Imagine Chemistry (IC) is speciality chemicals company Nouryon’s approach to research, development and innovation (RDI). Now in its third consecutive year, the corporate, previously Akzo Nobel Speciality Chemicals, works in collaboration with start-ups and university research departments to find solutions to its business and customer portfolio. In exchange for the best ideas, Nouryon offers a route to market and crucially, works with them as equal partners, sharing information to co-create new technology. Any start-up or university team that collaborates with Nouryon through Imagine Chemistry doesn’t give up its intellectual property (IP) rights and any future developments are subject to joint IP.
As in previous years, the company put out specific challenges that its business faces and invited potential partners to come up with solutions. For 2019, the challenges included sustainable chemistry, eg resource-efficient polymer technologies and green electrochemistry; new performance-boosting nanoparticles; sustainable bio-based surfactants; label-free chemistries, ie solutions that make chemistry less aggressive so there is no need for warning labels on the products; and sensors for the demanding chemical environments in chemical plants.
Some 162 ideas were submitted by teams from around the world, including for the first time a team from China. A jury of Nouryon business and R&D leaders selected 14 for a finals event at Nouryon’s research centre in Deventer, the Netherlands. Over two days the finalists got the opportunity to work with Nouryon’s senior managers in R&D, and marketing, as well as with the corporate’s IC partners – Unilever, Lux Research, Icos Capital, S/Park, Green Chemistry & Commerce Council, High-Tech Grunderfonds, and China Petroleum and Chemical Industry Federation. There was opportunity to discuss supply-chain issues, IP, and sustainability, and to test and develop ideas, and define a route to market.
Eight finalists left with an award. Renier Vree, Nouryon’s CFO explains: ‘We are looking for ideas that help us to grow as a company, and ideas that are implementable in the foreseeable future.’ The awards vary, depending on what stage of development the company is at and what it needs to do next. There are chemical support awards, support awards from the participating partners, research agreements, and for those closest to market, there is the possibility of a supply agreement or joint development awards (JDAs).
Canadian membrane technology start-up Ionomr took one of two JDAs on offer to take forward its stable and cheap membranes for water electrolysis and hydrogen production. This technology would give Nouryon access into a new and growing hydrogen market. The other JDA, which was two awards – one from Nouryon and another from Unilever – went to US biosurfactants company Sironnix Renewables.
The team has developed a bi-functional detergent molecule from plant oils, which serves as both surfactant and chelating agent, thus eliminating the need for co-formulated chemicals in laundry products. In addition, the biobased technology has a performance advantage over petrochemical-based surfactants: it works in hard water conditions, in up to 100x higher Ca2+ concentrations than the petrochemical-based surfactants. The team will work separately with Unilever and Nouryon scientists to fine tune their molecule to fit each company’s applications.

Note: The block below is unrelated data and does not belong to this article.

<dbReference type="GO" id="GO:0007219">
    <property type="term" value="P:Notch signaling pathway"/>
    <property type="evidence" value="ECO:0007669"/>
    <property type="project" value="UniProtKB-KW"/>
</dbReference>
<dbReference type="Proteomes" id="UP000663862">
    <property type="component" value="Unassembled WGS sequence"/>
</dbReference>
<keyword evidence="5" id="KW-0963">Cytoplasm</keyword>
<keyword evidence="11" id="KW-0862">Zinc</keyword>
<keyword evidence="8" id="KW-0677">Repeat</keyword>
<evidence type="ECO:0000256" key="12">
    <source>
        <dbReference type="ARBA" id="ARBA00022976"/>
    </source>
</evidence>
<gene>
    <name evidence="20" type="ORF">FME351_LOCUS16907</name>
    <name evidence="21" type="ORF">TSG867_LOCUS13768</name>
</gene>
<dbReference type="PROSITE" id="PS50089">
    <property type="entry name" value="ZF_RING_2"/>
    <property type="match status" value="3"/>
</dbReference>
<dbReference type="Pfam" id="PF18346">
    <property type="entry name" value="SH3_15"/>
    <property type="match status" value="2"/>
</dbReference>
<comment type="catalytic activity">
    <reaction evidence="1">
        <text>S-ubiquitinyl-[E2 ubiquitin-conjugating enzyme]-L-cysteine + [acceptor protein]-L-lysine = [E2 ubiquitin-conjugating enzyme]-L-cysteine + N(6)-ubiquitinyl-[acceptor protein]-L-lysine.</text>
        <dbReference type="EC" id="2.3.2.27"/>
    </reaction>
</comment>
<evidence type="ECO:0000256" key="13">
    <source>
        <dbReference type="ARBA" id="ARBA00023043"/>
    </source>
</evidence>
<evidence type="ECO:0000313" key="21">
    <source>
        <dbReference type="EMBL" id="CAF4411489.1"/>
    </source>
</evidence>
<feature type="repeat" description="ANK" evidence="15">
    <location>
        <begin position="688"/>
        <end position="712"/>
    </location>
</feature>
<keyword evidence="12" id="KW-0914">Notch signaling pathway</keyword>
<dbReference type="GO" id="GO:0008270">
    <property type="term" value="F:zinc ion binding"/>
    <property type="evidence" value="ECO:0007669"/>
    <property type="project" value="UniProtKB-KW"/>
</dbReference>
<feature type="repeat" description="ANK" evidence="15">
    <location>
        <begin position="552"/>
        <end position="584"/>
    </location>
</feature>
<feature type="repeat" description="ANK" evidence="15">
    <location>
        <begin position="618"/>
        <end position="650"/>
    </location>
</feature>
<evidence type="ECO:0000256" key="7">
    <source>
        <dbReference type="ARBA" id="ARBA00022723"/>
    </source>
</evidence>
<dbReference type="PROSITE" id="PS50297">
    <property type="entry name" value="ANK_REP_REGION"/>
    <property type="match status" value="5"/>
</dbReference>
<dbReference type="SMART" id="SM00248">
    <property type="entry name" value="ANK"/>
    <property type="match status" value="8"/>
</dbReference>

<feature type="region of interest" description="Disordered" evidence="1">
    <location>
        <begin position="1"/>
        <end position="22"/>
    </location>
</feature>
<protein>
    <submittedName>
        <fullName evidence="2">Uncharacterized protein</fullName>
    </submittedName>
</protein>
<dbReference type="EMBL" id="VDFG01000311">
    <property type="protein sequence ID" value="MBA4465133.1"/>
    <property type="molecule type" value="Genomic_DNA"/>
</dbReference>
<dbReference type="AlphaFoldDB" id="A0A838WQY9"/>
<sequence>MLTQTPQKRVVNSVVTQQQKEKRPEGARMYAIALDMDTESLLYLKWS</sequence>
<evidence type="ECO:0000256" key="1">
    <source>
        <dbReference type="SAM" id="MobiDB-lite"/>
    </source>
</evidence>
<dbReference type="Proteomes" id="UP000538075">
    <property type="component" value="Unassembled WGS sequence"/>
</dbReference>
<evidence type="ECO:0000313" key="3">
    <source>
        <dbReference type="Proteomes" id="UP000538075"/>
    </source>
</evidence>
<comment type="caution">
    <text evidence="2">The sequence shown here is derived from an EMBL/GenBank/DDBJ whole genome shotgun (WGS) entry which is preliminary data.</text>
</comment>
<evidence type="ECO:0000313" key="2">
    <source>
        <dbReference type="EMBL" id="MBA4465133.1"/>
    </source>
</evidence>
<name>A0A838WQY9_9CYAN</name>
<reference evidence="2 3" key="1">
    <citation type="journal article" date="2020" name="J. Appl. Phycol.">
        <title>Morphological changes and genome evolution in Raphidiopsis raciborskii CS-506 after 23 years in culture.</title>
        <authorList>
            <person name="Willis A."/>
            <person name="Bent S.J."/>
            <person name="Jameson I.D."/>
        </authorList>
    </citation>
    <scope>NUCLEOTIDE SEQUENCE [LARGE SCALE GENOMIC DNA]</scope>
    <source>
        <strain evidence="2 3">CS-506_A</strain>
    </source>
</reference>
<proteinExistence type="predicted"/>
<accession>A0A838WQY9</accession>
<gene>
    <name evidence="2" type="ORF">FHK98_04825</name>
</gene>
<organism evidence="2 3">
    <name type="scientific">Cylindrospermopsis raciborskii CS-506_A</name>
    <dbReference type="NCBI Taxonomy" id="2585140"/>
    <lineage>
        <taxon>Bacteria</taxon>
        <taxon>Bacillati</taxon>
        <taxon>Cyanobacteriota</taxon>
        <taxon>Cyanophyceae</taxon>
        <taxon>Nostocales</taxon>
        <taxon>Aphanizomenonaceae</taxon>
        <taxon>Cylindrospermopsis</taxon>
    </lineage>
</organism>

A supply agreement with Nouryon went to another Canadian start-up, Ingu Solutions, for its in-line golf ball-size and shape sensor. The sensor detects leaks, geometric defects and deposits that could threaten pipeline performance and safety. Already used in the gas and oil industry, the sensors have yet to prove their worth in the chemicals industry. However, the sensor requires zero downtime for a plant and no human intervention so the potential savings to the chemicals company, if it can be adapted, are huge.
Two UK companies came away with an award. A chemical support award went to Elaenor O’Doherty at the University of Sheffield with Entomics Biosystems for their development of fly larvae as an alternative fat source for biosurfactants, to replace palm and coconut oil and petrochemical sources. ‘How could we not choose it,’ explained Staffan Asplund, director RD&I surface chemistry at Nouryon, ‘It’s a completely new way of sourcing these fats, a key component for any surfactant and since there are issues with all the current sources, we are always looking out for new sources.’
The award will help the team do all the analysis of the fat compositions, necessary before the technology can be developed. And Cambridge Carbon Capture received a partner support award from Lux Research for its novel approach to capturing CO2 and converting it into valuable low-carbon materials. In a multistage process, MgCO3 is produced for use in the construction industry as a replacement for plaster boards and fire-proof insulation, as well as silica. The collaboration is expected to help the start-up identify alternative markets for its products and help it to build the business.
Nouryon is currently undertaking an independent review of Imagine Chemistry to decide how to take it to the next level.